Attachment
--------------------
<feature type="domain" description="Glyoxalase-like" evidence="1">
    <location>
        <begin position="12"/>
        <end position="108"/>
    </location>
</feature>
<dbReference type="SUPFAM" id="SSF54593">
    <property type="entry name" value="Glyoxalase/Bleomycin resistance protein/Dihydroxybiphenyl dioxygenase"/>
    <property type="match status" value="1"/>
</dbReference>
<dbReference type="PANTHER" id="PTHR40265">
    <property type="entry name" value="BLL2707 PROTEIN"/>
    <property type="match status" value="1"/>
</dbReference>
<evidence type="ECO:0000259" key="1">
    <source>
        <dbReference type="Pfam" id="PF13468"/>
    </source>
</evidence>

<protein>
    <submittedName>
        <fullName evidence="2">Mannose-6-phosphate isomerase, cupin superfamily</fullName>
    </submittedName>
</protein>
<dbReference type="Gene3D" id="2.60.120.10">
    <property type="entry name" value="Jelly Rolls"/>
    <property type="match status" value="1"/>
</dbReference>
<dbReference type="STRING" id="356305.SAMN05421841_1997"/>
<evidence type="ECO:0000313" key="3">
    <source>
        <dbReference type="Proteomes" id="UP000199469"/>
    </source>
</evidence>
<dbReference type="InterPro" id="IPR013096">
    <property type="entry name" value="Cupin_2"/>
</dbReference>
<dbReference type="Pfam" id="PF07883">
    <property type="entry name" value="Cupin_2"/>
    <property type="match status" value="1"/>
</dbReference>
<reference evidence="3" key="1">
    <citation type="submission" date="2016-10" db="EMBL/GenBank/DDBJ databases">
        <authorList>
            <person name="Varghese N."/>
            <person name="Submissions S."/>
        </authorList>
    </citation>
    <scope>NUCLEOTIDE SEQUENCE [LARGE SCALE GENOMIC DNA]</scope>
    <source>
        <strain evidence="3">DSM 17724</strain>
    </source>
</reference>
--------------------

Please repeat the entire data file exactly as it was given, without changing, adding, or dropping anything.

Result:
<feature type="domain" description="Glyoxalase-like" evidence="1">
    <location>
        <begin position="12"/>
        <end position="108"/>
    </location>
</feature>
<dbReference type="SUPFAM" id="SSF54593">
    <property type="entry name" value="Glyoxalase/Bleomycin resistance protein/Dihydroxybiphenyl dioxygenase"/>
    <property type="match status" value="1"/>
</dbReference>
<dbReference type="PANTHER" id="PTHR40265">
    <property type="entry name" value="BLL2707 PROTEIN"/>
    <property type="match status" value="1"/>
</dbReference>
<evidence type="ECO:0000259" key="1">
    <source>
        <dbReference type="Pfam" id="PF13468"/>
    </source>
</evidence>

<protein>
    <submittedName>
        <fullName evidence="2">Mannose-6-phosphate isomerase, cupin superfamily</fullName>
    </submittedName>
</protein>
<dbReference type="Gene3D" id="2.60.120.10">
    <property type="entry name" value="Jelly Rolls"/>
    <property type="match status" value="1"/>
</dbReference>
<dbReference type="STRING" id="356305.SAMN05421841_1997"/>
<evidence type="ECO:0000313" key="3">
    <source>
        <dbReference type="Proteomes" id="UP000199469"/>
    </source>
</evidence>
<dbReference type="InterPro" id="IPR013096">
    <property type="entry name" value="Cupin_2"/>
</dbReference>
<dbReference type="Pfam" id="PF07883">
    <property type="entry name" value="Cupin_2"/>
    <property type="match status" value="1"/>
</dbReference>
<reference evidence="3" key="1">
    <citation type="submission" date="2016-10" db="EMBL/GenBank/DDBJ databases">
        <authorList>
            <person name="Varghese N."/>
            <person name="Submissions S."/>
        </authorList>
    </citation>
    <scope>NUCLEOTIDE SEQUENCE [LARGE SCALE GENOMIC DNA]</scope>
    <source>
        <strain evidence="3">DSM 17724</strain>
    </source>
</reference>